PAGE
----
Climate Corner: Climate Corps a place to learn skills, duty and responsibility

May 4, 2024

Jean Ambrose

I’m a student of history. In times like these, it gives me hope to look at other times when the future seemed dim to remember that we’re not novices in confronting great challenges. While each era has its unique circumstances, there are many lessons to be learned from past leaders. You need to know and spread the word about the rebirth of one of the best ideas we’ve ever had, the Civilian Conservation Corps, or CCC.

There aren’t many people left who lived during the Great Depression. We worry about the economy today; it is hard to imagine that in 1932, 25% of the workforce was unemployed nationally. The stock market had lost 89% of its value. In some West Virginia counties, 80% of the workforce was unemployed.

Newly elected Franklin Roosevelt proposed the CCC to Congress two weeks after he was inaugurated March 4, 1933. He signed an executive order establishing the new agency on April 5, 1933, and the first camp opened on April 17! By July 1933, only three months later, nearly 300,000 unemployed and unmarried young men were working at more than 1,400 CCC camps. There would be 69 camps of 150 – 200 men each in WV.

In every state we still see the legacy of that idea. More than 3,000,000 young men (and a few women) would serve through the CCC in the ten years before Pearl Harbor. This is when our wonderful state park system had its start. Hawks Nest, Holly River, Cacapon, Watoga, Babcock and Lost River parks were created by the CCC, as well as many state forests and protected areas like Dolly Sods.

In the 1930s much of the land had been devastated by clear-cutting of timber and by poor agricultural practices of small farmers. The environmental problems being created by today’s climate disruptions seem ready made for a new CCC to marshal this generation to answer the call to service. At a time when too many think that their freedom to do what they want supersedes all else, concepts of duty, responsibility, and citizenship have been pushed aside, especially in our public discourse. World War II was our grandparents’ wake up call to serve. Today, the global climate emergency requires a similar response.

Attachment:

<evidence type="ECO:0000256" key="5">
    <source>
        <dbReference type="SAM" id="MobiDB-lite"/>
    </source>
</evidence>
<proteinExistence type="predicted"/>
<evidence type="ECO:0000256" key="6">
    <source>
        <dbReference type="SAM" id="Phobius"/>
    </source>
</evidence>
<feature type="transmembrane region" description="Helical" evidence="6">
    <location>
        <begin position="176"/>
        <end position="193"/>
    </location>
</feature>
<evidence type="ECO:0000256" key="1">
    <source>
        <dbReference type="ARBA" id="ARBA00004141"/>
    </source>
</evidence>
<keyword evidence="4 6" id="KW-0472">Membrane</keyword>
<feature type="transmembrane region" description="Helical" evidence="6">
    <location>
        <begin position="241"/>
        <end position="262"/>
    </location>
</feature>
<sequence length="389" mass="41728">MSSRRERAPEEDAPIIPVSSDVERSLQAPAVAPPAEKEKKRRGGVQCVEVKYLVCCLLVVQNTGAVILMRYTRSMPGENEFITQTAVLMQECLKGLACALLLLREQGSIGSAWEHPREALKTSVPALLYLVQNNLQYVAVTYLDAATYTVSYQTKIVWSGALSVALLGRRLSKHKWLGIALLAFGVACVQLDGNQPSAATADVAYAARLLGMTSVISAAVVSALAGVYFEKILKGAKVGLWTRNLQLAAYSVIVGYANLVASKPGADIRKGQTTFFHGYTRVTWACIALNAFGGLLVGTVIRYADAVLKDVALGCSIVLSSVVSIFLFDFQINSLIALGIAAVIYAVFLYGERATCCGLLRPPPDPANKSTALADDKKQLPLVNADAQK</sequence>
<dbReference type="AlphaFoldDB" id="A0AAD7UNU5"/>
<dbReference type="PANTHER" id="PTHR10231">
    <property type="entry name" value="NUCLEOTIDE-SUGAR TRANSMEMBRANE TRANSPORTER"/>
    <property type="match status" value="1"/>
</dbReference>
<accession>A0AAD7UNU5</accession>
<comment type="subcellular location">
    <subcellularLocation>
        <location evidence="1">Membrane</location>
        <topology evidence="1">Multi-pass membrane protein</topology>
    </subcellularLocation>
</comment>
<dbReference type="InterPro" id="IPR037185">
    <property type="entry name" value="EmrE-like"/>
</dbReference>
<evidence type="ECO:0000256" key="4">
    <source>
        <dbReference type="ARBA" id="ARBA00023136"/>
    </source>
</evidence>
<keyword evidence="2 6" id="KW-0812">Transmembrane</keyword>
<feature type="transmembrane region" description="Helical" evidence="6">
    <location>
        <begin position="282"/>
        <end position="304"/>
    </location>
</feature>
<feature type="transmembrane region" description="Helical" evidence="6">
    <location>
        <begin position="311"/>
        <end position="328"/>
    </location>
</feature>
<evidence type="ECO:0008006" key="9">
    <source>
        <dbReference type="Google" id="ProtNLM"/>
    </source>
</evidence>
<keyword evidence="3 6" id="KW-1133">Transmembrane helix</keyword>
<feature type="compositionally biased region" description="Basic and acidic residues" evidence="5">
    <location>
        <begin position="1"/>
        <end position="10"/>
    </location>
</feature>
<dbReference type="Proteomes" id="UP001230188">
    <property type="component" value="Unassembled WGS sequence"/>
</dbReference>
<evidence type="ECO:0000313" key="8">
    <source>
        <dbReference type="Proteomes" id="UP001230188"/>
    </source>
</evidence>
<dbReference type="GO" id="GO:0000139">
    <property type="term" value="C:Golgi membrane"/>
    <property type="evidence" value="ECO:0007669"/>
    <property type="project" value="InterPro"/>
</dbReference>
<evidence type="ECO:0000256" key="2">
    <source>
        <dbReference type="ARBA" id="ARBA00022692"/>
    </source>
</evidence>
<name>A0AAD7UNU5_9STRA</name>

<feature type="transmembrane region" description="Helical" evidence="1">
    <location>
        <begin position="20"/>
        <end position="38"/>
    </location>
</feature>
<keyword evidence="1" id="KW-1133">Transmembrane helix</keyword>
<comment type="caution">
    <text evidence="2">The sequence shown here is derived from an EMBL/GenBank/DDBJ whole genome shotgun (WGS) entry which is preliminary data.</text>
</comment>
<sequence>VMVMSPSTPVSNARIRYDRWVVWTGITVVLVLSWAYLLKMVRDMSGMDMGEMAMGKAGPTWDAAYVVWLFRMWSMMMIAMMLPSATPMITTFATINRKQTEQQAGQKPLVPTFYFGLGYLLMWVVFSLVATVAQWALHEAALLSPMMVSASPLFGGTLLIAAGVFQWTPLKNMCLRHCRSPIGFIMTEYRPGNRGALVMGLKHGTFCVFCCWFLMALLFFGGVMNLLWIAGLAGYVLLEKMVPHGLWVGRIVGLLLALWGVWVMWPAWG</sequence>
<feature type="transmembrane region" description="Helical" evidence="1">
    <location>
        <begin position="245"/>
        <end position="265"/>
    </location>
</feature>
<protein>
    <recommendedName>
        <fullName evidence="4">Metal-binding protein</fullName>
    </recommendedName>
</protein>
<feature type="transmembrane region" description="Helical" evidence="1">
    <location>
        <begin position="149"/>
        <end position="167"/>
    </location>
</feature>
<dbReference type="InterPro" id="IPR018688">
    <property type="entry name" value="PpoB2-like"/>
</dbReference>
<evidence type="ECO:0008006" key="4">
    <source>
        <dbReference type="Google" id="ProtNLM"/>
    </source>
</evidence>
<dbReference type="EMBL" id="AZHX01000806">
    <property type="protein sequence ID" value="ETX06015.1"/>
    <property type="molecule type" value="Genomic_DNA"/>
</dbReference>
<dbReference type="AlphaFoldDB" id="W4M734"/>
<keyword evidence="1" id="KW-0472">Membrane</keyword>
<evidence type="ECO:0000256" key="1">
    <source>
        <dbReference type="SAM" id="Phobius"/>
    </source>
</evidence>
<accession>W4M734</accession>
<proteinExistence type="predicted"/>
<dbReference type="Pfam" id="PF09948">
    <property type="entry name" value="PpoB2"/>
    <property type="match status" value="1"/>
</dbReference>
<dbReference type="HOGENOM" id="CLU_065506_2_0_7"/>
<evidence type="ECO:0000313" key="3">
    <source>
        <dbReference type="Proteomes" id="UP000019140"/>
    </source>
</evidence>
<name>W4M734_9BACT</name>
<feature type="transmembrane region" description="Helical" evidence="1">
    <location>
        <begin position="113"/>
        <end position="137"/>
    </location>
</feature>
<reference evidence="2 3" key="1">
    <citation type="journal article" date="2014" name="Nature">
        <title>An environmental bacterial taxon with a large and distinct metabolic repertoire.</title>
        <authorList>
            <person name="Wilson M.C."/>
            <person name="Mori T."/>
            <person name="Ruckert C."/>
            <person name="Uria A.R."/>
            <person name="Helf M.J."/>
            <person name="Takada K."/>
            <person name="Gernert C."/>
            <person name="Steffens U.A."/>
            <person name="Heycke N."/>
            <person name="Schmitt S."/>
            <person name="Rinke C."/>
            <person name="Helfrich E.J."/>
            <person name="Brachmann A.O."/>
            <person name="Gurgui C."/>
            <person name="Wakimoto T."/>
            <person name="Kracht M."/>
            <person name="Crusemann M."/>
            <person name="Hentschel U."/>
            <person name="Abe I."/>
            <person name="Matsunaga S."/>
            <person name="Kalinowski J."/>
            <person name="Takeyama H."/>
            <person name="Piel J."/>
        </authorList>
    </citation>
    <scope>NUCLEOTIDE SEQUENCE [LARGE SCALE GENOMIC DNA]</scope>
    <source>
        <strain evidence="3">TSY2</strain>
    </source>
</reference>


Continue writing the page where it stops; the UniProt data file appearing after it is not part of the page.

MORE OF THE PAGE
The American Climate Corps — the new CCC — opened for business officially on Earth Day last week. The ACC is a groundbreaking, workforce training and service initiative that will put tens of thousands of Americans to work fighting the impacts of climate change today while training tomorrow’s clean energy and climate-resilient workforce. In partnership with local governments and community-based organizations, there are more than 2,000 service positions currently open on the ACC website,, with more being added daily. Opportunities are available in several types of organizations including federal agencies; state, local, and Tribal governments; non-profits; and state-based climate corps.

Some require BA degree, such as the Innovator Fellow program of the U.S. Dept. of Energy. Paying $27.46 an hour, 75 Fellows are being recruited for service around the country. Fellows get relocation expenses and serve one-year terms with the option to renew for a second year.

Many positions only require a high school diploma. Length of service may be part time or full time, from just the summer to a year or more. Basic benefits offered include a scholarship that can be used for student debt or for post-secondary learning, health care, and a living stipend. Some offer relocation expenses, housing, and childcare. It is disappointing that there are no positions yet offered in WV, but there are some close by in bordering states. One exciting opportunity for ages 18 – 26 is team-based at four regional training campuses. Corps member teams are sent out to work at a variety of projects in a multistate region, so you get to see the country and meet others with very different backgrounds, united by the ideal of making the world a better place.

If you are interested in getting hands-on experience in tomorrow’s clean energy and climate resilient workforce, this short-term experience will give you a leg up on other job applicants, as well as special access to federal positions after your term of service. Most have no age requirements. Many people hate the idea of working at a desk; with the Climate Corps you can be outside building trails and parks, restoring coastal and inland watersheds, assisting with disaster response and firefighting, or installing solar panels or weatherizing homes. In addition to those hands-on skills, you will be equipped with the career training and skills to make change, change we can breathe, see, feel, and touch, like our state park system.

Help get this opportunity to those who can take advantage of it. (My son took a break between high school and college to serve in AmeriCorps and was then ready to be in school again.) Look at for the wealth of exciting choices. Talk to your children and grandchildren about having an adventure they’ll remember all their lives with pride and an awakened sense of duty, responsibility, and hope for a better future.


Jean Ambrose talks to her 5-year-old granddaughter Adena about taking care of the Earth.